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I'm trying to implement a history feature for a simple shell. The history should hold the last 10 commands executed. I placed my code below, but I am running into some problems.

First, when I enter one (or two) commands and type in historyto display the history, nothing is displayed. But, when I enter a few more commands, the entire history is displayed (like it should), but a string of zero's is displayed next to each history index.

What am I doing wrong, and how can I fix this?

#include <stdio.h>
#include <stdlib.h>
#include <unistd.h>

#define MAX_LINE 80 /* 80 chars per line, per command, should be enough. */

char *history[10][MAX_LINE];
int placePointer;


/**
 * setup() reads in the next command line, separating it into distinct tokens
 * using whitespace as delimiters. setup() sets the args parameter as a 
 * null-terminated string.
 */

void setup(char inputBuffer[], char *args[],int *background)
{
    int length, /* # of characters in the command line */
        i,      /* loop index for accessing inputBuffer array */
        start,  /* index where beginning of next command parameter is */
        ct;     /* index of where to place the next parameter into args[] */

    ct = 0;

    /* read what the user enters on the command line */
    length = read(STDIN_FILENO, inputBuffer, MAX_LINE);  

    start = -1;
    if (length == 0)
        exit(0);            /* ^d was entered, end of user command stream */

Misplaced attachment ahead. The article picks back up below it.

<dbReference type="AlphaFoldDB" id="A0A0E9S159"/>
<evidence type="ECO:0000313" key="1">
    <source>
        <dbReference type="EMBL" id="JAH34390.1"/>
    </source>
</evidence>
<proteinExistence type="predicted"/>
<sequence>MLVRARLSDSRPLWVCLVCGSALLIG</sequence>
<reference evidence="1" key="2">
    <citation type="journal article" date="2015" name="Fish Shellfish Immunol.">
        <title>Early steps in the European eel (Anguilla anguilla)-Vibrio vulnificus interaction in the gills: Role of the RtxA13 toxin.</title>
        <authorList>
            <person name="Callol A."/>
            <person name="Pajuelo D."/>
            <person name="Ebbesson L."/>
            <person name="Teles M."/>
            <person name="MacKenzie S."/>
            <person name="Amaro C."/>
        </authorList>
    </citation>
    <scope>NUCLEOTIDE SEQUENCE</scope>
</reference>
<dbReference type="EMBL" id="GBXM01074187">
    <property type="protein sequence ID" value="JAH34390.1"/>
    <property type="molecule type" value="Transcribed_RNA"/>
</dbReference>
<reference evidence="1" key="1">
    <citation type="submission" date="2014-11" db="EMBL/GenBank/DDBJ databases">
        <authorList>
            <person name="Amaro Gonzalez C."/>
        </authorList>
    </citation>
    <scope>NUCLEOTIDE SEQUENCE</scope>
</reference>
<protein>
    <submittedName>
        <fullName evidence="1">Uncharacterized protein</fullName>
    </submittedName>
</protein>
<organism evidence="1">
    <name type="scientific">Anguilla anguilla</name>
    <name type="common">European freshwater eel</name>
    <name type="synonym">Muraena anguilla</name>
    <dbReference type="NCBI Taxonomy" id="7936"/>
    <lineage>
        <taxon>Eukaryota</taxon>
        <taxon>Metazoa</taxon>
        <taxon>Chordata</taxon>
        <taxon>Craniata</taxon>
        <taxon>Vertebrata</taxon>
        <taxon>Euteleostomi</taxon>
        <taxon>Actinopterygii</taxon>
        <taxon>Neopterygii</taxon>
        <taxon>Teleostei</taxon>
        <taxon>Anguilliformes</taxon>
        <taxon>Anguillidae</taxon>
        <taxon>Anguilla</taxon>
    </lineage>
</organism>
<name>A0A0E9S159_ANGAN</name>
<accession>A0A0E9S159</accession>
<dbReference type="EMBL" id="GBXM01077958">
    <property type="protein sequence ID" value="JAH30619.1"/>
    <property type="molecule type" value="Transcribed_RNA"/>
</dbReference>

if (length < 0){
        perror("error reading the command");
        exit(-1);           /* terminate with error code of -1 */
    }

    /* examine every character in the inputBuffer */
    for (i = 0; i < length; i++) { 
        switch (inputBuffer[i]){
        case ' ':
        case '\t' :               /* argument separators */
            if(start != -1){
                args[ct] = &inputBuffer[start];    /* set up pointer */
                ct++;
            }
            inputBuffer[i] = '\0'; /* add a null char; make a C string */
            start = -1;
            break;

        case '\n':                 /* should be the final char examined */
            if (start != -1){
                args[ct] = &inputBuffer[start];     
                ct++;
            }
            inputBuffer[i] = '\0';
            args[ct] = NULL; /* no more arguments to this command */
            break;

        case '&':
            *background = 1;
            inputBuffer[i] = '\0';
            break;

        default :             /* some other character */
            if (start == -1)
                start = i;
        } 
    }    
    args[ct] = NULL; /* just in case the input line was > 80 */
} 

void displayHistory(){
    printf("Display History:\n");
    int i = placePointer;
    int j;
    int counter;
    while(counter < 10) {
        printf("%d: ",counter);
        for (j = 0; j < MAX_LINE; j++) {
          printf("%d",history[i][j]);
        }
        printf("\n");
        i = (i + 1) % 10;
        counter++;
    }
}
/*
void runHistoryAt(int index){
    printf("Run History At:\n");
    char *arg1 = &history[placePointer + index][0];
    char *argLine[MAX_LINE/2+1];
    int j;
    for (j = 0; j < MAX_LINE/2+1; j++) {
      *argLine[j] = history[placePointer + index][j];
    }
    execvp(arg1,argLine);
}*/

int main(void)
{